Black midi

As good, and inventive, as modern rock music gets: Black Midi’s Hellfire reviewed

Grade: A+ The difficult question with Black Midi was always: are you listening to them in order to admire them, or because you actually enjoy the music they make? By which I mean when you’ve finished listening to them is it a sense of admiration which lingers in the mind, or are you captivated by one or another of their songs? Previously it has tended to be the former – and there is an awful lot to admire. If you add superlative musicianship to a certain witty and anarchic imagination, you end up with this rather deranged, occasionally irritating, millennial mash-up of styles, where jazz fusion meets post-punk, James Brown,

Good noisy fun: black midi, at the Edinburgh International Festival, reviewed

This year we must love Edinburgh for her soul rather than her looks. The EIF should be commended for making the best of a tricky hand, but the lodgings for its music programme bring to mind a fallen society beauty forced from her New Town villa into a rented bedsit. Edinburgh Park is a cathedral-sized tent in a business park, wedged between the city bypass and a shopping mall. The wooden floor planks buck and roll like a galleon deck. There is a roof but no sides and the Covid-quelling ventilation is, shall we say, robust. So yes, forget the optics. In 2021, content is everything. As it transpires, it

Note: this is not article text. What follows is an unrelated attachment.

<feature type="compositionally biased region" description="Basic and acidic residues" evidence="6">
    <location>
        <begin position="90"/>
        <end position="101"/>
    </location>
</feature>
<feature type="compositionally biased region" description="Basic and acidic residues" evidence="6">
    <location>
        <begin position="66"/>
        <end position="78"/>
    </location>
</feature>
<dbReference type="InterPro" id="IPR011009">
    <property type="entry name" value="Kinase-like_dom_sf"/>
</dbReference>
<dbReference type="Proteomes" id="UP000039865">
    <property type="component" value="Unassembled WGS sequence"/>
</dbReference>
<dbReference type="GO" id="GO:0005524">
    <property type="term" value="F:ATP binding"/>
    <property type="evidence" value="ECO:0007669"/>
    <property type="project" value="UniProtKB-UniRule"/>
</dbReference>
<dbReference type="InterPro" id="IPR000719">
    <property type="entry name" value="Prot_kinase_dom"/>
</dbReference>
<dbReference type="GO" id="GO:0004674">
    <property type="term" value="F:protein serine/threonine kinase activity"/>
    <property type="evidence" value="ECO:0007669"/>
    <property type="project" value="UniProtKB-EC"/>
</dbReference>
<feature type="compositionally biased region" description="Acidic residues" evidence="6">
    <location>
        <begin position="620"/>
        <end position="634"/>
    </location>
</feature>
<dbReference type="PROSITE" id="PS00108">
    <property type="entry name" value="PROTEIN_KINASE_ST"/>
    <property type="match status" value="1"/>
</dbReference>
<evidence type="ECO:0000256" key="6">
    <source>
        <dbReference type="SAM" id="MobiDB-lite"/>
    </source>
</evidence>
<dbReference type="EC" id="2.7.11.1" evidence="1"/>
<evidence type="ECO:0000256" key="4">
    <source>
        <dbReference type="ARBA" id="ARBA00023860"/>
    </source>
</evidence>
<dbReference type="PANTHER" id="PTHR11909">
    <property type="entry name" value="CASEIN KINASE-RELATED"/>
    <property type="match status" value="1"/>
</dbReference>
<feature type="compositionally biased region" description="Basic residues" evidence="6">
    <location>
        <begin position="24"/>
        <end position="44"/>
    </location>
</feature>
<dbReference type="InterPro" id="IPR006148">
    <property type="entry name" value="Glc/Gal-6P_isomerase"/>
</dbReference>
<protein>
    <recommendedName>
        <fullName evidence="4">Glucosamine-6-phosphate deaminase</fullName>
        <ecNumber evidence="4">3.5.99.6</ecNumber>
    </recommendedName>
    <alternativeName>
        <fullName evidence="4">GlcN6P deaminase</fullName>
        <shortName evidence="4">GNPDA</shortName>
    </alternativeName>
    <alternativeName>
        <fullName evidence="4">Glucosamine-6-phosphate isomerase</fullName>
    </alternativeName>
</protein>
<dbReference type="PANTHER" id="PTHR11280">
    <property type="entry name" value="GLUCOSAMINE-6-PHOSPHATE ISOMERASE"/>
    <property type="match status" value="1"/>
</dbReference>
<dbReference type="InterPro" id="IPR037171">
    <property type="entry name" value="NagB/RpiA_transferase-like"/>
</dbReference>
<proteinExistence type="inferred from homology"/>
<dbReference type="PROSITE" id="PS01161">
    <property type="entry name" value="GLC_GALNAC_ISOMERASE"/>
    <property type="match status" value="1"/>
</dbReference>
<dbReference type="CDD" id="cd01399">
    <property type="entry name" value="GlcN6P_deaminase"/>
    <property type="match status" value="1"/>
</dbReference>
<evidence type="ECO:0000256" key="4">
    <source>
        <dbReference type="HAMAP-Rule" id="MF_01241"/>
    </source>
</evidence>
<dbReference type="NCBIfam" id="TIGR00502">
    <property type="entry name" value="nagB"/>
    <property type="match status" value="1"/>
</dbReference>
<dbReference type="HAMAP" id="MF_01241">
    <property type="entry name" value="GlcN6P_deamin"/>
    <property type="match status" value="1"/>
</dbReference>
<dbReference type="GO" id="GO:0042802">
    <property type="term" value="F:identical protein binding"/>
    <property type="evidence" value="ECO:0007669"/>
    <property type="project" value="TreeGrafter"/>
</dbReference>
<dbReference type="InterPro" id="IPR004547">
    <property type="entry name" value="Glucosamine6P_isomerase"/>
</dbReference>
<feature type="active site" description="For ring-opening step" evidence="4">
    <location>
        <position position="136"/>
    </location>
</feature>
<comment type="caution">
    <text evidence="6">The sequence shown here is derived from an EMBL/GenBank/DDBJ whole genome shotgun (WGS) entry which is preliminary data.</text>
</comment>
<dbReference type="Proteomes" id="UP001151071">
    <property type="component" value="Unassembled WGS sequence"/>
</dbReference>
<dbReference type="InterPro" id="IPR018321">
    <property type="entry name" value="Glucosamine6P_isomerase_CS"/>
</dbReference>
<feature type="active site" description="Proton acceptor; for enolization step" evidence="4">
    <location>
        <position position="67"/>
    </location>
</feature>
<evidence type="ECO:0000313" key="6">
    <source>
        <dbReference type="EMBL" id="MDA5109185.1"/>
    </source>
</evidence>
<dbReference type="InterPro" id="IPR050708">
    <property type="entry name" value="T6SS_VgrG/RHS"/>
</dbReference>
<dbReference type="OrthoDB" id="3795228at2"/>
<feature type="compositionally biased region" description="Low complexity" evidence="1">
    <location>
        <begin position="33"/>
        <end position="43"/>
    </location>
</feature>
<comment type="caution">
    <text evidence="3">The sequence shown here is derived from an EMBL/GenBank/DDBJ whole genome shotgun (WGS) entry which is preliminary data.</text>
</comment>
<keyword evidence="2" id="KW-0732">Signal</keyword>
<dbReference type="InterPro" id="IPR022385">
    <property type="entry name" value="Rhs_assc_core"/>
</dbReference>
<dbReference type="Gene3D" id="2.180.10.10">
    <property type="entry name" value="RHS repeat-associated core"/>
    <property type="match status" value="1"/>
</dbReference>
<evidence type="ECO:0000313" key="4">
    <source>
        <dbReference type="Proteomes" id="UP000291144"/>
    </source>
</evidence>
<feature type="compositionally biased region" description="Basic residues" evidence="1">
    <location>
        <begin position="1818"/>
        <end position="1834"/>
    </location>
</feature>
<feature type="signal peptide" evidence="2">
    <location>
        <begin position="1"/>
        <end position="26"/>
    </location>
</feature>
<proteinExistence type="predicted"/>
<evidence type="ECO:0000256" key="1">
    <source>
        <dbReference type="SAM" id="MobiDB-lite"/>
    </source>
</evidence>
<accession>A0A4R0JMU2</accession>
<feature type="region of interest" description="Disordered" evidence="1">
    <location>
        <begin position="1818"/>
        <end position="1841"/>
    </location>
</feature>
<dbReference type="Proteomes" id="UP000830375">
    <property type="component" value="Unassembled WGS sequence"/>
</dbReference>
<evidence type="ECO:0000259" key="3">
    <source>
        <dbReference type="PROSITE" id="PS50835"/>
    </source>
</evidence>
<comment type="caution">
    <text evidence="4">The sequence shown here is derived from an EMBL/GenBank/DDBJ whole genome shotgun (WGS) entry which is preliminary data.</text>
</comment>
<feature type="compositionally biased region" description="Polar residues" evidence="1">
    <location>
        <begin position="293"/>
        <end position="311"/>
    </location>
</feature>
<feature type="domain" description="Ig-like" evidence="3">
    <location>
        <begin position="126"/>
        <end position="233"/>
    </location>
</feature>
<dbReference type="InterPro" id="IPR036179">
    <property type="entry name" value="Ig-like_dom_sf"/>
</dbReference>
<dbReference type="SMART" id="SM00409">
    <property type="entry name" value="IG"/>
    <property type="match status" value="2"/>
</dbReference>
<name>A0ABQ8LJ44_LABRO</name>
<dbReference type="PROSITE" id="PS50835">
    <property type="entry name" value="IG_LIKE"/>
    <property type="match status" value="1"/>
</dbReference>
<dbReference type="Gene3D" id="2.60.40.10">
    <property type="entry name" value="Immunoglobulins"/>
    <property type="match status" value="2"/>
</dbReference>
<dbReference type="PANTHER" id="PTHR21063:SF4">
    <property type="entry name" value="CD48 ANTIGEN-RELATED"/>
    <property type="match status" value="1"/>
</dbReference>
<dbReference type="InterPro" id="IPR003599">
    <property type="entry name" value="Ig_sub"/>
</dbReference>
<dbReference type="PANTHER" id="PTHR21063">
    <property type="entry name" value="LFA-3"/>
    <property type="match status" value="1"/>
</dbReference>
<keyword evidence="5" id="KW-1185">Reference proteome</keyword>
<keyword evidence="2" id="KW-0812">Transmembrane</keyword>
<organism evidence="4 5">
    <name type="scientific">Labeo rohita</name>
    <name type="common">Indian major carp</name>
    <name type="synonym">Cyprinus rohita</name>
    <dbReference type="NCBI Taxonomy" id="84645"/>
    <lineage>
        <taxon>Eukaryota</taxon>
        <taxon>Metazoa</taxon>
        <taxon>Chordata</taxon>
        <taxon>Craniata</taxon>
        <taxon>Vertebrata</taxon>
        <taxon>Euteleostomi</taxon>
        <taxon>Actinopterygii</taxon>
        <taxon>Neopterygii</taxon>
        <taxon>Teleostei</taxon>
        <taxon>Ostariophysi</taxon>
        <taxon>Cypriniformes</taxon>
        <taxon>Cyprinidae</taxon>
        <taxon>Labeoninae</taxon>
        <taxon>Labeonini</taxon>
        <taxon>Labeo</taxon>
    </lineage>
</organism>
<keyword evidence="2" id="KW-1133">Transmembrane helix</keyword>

Annoying but good: Black Midi’s Cavalcade reviewed

Grade: A– Imagine a really disgusting and immoral scientific experiment in which the members of Weather Report, the Mahavishnu Orchestra, King Crimson and Wire were somehow fused together into a giant caterpillar or something. This album is the kind of racket the forlorn creature might make. It sits in that usually arid zone where prog meets jazz fusion, with frequent bursts of staccato slash-and-burn brass and more ludicrous time signatures than you could shake a stick at. Or imagine Captain Beefheart speeded up, given a little focus and stripped of even the vaguest semblance of a sense of humour. That’s Black Midi. It works, even if singer Geordie Greep’s croon